Wikipedia:RfA reform 2012/Problems/Finding qualified candidates

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One of the most prominent problems at RFA today, which indubitably contributes, at least in part, to the declining number of users applying to be and eventually becoming administrators via the RFA process. Editors who are otherwise qualified for the role now choose not to pursue RFA as often as in previous years. The most immediately obvious solution to this would be to find editors who are qualified to be an administrator, somehow convince them of this, and encourage them to pursue an RFA. But what, exactly, is the most efficient and editor-friendly way to do this?


Please feel free to add to these as more proposals are added to the RFA reform 2012 project or as you come up with possible solutions to this specific problem.

This proposal empowers a small reform committee to experiment with the process for 3 months. This could include means of locating, communicating with, and encouraging editors qualified to become administrators.
This proposal would require an administrator candidate to have the support of 10 existing administrators to receive the tools. The process can be overruled by 100 administrators.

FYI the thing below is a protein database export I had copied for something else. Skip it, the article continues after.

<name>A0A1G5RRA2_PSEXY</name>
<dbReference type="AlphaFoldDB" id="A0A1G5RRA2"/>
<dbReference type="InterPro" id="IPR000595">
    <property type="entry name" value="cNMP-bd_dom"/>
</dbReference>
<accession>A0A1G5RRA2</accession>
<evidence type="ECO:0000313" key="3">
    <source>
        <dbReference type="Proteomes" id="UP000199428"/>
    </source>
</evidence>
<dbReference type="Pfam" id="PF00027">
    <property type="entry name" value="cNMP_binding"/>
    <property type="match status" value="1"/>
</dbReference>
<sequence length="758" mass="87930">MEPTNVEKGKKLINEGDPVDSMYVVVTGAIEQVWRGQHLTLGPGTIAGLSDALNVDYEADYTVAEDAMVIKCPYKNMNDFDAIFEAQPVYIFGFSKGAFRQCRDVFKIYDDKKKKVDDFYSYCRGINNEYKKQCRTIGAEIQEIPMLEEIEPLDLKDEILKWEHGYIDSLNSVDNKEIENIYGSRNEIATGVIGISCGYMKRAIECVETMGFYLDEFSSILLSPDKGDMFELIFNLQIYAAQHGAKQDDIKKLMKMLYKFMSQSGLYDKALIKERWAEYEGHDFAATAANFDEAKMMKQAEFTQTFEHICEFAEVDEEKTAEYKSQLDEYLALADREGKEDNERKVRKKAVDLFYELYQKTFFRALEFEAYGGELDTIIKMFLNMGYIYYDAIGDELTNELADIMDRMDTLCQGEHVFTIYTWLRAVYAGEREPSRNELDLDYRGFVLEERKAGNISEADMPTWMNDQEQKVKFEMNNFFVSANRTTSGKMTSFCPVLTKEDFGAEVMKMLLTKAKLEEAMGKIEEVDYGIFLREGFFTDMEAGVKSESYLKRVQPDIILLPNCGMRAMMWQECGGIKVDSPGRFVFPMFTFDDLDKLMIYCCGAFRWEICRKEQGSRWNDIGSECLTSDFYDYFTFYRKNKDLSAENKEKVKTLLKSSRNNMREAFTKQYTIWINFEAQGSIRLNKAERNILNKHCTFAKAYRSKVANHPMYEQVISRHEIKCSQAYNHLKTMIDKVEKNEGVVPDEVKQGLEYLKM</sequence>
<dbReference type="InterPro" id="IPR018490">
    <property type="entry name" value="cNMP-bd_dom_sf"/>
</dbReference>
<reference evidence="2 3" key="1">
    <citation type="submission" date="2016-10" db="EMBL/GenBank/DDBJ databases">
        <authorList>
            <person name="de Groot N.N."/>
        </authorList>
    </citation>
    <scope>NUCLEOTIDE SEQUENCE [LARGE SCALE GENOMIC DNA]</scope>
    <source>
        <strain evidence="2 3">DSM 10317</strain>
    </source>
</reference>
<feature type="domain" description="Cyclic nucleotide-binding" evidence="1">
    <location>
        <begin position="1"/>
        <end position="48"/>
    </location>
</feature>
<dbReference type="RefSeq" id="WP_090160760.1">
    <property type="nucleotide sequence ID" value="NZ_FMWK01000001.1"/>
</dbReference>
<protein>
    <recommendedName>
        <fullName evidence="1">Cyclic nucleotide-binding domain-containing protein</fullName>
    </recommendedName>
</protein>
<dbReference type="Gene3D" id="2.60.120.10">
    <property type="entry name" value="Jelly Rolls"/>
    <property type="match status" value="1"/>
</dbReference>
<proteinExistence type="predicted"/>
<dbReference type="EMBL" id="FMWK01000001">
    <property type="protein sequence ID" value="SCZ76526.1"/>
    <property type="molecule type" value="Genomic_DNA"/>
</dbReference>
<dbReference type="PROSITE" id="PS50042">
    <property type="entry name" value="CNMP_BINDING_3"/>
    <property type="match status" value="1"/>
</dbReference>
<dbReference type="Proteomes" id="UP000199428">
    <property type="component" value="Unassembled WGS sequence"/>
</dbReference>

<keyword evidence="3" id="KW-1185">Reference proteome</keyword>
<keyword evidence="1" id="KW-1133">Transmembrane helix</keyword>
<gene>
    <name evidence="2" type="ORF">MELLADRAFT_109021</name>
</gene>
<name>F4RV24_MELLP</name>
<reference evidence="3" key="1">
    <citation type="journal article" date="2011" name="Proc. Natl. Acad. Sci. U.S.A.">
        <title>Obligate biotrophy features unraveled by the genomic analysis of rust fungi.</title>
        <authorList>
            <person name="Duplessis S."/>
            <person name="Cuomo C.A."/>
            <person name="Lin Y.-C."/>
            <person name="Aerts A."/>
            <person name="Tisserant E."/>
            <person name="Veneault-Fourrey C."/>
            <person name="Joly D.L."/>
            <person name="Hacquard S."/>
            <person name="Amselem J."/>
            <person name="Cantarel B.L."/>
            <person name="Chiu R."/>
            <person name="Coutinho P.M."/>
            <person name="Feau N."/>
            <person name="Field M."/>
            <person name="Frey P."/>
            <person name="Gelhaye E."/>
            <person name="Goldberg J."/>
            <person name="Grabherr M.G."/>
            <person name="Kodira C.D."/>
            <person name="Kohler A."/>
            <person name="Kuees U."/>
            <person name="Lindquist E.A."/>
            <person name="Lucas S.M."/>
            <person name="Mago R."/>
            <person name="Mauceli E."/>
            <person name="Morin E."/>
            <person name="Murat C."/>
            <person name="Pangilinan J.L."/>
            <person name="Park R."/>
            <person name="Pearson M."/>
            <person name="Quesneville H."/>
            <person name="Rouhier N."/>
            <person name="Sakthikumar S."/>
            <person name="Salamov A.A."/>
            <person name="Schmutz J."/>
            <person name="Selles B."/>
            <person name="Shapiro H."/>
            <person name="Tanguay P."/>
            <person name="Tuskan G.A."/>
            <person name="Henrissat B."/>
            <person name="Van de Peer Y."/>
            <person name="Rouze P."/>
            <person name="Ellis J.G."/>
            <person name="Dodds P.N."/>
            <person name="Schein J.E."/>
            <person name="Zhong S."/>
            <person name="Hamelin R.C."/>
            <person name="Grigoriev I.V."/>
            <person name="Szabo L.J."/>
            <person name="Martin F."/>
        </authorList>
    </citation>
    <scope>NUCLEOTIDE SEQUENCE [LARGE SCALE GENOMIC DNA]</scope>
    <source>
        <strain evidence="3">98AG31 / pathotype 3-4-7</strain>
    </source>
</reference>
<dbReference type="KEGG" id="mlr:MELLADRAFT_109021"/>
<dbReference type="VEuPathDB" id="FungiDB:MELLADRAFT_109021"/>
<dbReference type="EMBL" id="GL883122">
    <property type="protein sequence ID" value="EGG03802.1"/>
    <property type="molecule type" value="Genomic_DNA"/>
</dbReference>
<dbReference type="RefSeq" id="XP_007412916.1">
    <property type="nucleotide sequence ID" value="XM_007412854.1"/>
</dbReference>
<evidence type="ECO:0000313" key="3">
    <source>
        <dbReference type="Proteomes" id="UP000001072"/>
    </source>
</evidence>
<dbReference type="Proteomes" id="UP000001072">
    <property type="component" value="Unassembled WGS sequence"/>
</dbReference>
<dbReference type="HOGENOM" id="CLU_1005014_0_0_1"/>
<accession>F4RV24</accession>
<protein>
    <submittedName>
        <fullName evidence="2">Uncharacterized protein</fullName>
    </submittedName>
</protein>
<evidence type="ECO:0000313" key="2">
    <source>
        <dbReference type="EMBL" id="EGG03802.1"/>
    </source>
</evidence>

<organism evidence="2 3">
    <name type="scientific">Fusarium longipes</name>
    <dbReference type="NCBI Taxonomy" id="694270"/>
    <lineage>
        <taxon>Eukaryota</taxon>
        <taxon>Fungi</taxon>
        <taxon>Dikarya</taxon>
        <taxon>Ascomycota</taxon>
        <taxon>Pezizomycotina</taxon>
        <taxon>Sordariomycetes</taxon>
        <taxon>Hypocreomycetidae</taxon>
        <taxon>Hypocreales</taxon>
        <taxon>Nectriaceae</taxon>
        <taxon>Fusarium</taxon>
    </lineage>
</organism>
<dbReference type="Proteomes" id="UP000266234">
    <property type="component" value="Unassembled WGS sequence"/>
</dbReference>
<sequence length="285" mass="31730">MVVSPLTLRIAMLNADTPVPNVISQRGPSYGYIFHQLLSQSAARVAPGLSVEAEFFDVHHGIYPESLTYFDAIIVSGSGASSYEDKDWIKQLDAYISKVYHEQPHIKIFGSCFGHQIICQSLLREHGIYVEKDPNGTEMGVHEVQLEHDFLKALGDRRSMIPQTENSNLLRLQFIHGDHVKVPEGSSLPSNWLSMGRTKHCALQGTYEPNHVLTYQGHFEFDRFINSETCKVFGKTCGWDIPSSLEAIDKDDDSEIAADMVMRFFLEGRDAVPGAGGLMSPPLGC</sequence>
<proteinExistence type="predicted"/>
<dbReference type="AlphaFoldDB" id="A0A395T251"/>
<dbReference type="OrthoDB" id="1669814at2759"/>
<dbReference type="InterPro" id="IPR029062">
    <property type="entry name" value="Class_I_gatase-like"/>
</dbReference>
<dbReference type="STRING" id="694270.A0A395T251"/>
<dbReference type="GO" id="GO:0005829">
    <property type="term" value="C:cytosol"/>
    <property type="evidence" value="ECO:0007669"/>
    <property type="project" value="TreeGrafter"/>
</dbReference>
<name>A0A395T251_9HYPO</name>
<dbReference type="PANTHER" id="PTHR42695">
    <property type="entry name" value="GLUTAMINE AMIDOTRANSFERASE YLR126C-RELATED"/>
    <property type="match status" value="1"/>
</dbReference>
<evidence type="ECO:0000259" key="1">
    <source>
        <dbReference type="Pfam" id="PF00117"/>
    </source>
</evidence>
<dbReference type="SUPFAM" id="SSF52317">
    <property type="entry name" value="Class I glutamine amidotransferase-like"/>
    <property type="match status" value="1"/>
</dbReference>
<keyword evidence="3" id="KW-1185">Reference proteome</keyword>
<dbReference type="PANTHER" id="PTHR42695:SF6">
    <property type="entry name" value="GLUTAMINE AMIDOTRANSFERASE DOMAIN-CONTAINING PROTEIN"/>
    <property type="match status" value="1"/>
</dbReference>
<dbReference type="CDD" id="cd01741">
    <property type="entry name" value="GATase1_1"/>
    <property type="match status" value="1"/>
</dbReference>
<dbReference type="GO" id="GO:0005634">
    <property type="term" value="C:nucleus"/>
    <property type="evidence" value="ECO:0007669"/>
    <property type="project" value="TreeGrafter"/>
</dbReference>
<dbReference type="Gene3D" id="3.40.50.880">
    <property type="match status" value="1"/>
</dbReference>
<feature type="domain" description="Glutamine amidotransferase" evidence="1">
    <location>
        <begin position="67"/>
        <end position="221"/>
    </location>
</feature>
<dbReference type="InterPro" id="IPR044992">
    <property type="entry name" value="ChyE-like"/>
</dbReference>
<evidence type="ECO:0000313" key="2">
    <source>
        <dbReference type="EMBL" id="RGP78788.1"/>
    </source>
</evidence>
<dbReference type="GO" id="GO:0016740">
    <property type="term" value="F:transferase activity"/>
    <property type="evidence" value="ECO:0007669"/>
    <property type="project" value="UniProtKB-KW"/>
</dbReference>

This is an existing category through which editors wishing to become administrators can make themselves known. This may prove to be an invaluable tool in the search for candidates; these editors have expressed an interest in adminship but may not know if they are yet qualified. This is where some sort of search and/or vetting committee might come into play (Dank's proposal above, for example).
This is also a good starting point for finding qualified candidates. Editors experienced in one or, even better, several of these areas are ideal candidates for adminship, assuming they are qualified in other aspects as well (i.e. no interaction issues, etc.)